Does Team USA Know the World is Flat?

Have you been watching the ongoing Team USA documentary "Road to Redemption?" (If not, you can catch up on Nike's website.)

Watching the first two episodes, and then following recent action against Turkey and Lithuania, I have tremendous optimism that this team will play well enough to win gold.

Coach Krzyzewski talks, at one point, about playing "exquisite basketball." That's a high-level word. A lot of coaches talk about playing hard. And hard is a huge part of it. But hard, mixed with just the right amount of soft stuff, like listening, noticing, and being generous -- that's exquisite. That's winning.

The team certainly seems to be working toward that end. The message has clearly gotten through that the opposition is serious, and actual practices, actual plays, and actual preparation will be necessary.

We need Kobe Bryant, LeBron James and company playing at a high level, not just at any old level -- as we once believed.

Even if team USA's defense didn't blow anyone out of the water early in Thursday's tune-up against Turkey, you have to like what happened in the rest of the game. ESPN's Chris Sheridan quotes Turkey's coach, Bogdan Tanjevic:

"They had great technique, great effort, and defensively they were much better than the World Championship team of two years ago, and they are definitely in better shape than they were two years ago, and they use a team system -- not a star system."

That's all good. Team USA is not likely, this time around, to get blown out by Puerto Rico in the opening game. All indications are that Jerry Colangelo and Mike Krzyzewski have selected players well, and pushed the right buttons.

What Does "Respecting Opponents" Mean?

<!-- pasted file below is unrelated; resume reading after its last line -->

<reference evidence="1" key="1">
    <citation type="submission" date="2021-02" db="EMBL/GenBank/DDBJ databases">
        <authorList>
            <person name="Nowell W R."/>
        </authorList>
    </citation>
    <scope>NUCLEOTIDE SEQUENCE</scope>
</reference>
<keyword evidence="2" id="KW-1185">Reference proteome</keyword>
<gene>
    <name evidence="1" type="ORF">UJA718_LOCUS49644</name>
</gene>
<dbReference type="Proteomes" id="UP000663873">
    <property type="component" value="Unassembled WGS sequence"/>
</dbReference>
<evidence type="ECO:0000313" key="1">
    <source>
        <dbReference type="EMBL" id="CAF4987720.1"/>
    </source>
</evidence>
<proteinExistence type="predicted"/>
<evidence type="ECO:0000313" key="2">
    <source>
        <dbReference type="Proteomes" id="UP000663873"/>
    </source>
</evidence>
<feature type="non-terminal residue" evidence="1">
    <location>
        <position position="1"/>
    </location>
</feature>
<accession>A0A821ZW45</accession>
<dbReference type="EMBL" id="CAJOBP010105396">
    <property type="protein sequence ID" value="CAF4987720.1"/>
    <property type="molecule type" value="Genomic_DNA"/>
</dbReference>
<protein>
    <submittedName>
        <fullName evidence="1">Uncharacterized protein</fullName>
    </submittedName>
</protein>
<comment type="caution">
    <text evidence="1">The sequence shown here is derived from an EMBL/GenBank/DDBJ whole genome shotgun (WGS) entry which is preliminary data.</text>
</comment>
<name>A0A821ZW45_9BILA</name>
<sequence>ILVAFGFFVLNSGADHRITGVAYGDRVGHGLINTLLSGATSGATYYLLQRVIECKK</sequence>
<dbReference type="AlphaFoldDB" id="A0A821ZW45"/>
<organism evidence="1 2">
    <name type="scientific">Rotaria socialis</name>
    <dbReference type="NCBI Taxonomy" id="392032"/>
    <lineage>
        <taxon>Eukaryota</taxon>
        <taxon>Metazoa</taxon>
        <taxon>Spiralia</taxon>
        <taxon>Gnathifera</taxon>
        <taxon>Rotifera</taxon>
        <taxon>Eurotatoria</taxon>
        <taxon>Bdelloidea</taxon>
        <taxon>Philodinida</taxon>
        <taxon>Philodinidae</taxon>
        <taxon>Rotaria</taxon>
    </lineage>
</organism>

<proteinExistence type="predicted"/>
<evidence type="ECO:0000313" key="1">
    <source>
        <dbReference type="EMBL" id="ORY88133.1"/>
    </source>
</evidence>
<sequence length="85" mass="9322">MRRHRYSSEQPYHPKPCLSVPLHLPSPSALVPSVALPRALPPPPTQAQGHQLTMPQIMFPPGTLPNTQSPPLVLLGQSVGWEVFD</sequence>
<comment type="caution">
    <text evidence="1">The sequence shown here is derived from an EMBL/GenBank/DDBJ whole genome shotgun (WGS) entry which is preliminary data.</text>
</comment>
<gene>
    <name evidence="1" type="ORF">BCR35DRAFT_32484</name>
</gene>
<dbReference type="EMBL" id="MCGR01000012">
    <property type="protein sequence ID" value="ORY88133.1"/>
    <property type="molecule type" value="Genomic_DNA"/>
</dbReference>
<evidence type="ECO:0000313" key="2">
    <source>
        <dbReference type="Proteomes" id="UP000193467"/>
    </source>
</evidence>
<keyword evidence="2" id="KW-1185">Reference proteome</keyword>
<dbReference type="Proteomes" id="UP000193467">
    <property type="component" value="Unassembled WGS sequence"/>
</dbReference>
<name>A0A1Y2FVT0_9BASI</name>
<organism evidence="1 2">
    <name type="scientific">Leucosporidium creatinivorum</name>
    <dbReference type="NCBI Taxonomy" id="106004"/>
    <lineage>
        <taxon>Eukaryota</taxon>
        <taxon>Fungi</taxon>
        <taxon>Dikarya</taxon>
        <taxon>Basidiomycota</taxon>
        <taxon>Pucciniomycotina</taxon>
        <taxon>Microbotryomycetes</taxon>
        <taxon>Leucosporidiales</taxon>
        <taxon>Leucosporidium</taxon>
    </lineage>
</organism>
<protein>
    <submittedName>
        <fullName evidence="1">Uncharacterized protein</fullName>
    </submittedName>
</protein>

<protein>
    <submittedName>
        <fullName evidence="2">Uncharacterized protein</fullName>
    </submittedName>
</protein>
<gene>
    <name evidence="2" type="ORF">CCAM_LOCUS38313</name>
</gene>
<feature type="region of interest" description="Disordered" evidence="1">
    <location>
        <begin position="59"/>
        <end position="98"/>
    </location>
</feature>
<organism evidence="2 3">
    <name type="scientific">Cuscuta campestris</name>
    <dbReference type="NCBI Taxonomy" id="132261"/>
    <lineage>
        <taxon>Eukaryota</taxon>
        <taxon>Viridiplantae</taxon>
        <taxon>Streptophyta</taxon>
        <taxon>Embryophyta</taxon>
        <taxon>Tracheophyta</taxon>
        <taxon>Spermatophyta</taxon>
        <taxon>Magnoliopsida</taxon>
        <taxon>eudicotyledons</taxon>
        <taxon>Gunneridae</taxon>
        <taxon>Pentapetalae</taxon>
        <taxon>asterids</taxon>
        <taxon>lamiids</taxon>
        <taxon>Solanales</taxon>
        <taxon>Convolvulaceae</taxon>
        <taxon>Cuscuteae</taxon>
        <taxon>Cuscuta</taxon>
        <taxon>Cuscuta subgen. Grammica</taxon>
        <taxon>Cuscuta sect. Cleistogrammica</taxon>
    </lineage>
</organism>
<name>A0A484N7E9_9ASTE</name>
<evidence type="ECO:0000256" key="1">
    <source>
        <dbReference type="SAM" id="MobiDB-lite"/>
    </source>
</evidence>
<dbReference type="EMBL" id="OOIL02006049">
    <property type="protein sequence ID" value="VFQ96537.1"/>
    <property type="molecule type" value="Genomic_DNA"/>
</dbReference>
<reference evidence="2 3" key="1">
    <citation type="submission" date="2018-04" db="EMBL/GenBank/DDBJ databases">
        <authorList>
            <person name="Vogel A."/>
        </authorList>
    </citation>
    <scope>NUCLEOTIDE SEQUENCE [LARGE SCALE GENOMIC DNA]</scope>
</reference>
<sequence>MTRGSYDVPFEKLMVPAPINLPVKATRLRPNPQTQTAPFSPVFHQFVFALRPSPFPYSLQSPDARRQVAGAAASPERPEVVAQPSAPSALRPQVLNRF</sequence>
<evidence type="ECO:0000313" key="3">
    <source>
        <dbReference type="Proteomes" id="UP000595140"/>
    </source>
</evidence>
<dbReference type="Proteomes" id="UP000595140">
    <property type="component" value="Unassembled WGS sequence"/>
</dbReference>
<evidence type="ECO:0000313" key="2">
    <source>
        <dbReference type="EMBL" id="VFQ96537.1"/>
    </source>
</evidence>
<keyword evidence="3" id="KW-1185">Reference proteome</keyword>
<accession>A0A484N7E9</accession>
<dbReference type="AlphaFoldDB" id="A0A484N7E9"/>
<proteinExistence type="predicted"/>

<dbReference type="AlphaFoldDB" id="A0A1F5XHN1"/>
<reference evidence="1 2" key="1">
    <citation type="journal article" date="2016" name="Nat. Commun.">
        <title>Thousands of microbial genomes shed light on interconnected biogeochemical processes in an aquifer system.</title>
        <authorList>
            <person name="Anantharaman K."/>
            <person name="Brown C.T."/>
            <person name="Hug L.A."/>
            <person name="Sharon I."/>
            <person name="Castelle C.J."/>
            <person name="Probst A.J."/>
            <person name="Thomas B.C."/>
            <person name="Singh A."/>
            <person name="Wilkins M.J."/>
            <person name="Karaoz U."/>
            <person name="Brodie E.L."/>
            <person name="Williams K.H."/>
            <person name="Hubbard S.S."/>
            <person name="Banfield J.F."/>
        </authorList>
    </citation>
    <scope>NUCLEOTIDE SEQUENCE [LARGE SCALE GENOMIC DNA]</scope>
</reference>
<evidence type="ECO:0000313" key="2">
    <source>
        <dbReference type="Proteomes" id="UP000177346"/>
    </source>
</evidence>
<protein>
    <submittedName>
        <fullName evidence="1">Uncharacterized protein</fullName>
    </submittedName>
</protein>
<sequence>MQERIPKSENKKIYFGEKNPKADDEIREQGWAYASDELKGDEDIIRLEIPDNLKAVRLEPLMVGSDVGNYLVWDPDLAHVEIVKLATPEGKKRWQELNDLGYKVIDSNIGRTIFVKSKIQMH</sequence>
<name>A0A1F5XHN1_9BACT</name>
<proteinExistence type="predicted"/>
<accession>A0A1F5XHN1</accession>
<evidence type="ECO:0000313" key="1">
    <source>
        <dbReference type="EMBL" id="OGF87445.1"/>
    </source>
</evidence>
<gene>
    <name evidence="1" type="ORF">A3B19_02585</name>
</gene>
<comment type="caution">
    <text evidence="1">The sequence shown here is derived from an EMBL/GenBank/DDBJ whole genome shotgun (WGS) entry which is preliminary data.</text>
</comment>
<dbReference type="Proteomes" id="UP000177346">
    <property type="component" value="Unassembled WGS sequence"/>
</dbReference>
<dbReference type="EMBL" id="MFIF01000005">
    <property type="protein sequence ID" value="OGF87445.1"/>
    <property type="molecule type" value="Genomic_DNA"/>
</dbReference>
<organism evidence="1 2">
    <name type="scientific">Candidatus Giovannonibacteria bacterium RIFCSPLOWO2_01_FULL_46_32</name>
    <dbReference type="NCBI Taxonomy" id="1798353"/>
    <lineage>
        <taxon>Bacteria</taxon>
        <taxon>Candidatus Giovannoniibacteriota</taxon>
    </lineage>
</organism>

If you consume the media surrounding Team USA, you will be overdosed with the right message: Team USA is taking its competition seriously, because the world has earned that respect.

But less clear is: Is Team USA working harder at their own game, or are they actually doing what they do against NBA opponents, and learning all about their opponents?Chris Paul and Team USA

It might seem like a small point. But I think it's kind a big one, both in terms of basketball, and in terms of how the U.S. relates to the world.

Remember back in 1992, at the Olympics in Barcelona, they asked Charles Barkley if he knew anything about the team's next opponent. "I don't know anything about Angola," he replied, "but I know Angola is in trouble."

Bless him for his honesty. And credit where credit is due for a funny line.

But that attitude does not fly if you really believe the rhetoric that the world has gotten really good at basketball.

And in the documentary, you still hear many versions of the idea that "if we bring our A-game, we're all good."

That comes along with what is, to me, an outdated notion for a modern media era. That would be the breathless "elite players as deities" approach to the game. (Some Nike copy on the "Road to Redemption" website: "Kobe. LeBron. J-Kidd. Individually, they're untouchable. Together, they're invincible.")

Either we know those players are beatable or we have not properly learned from the recent history of international basketball. The notion that the these players are superhuman might be useful for selling shoes, but I'm not at all sure it describes where we are at this point.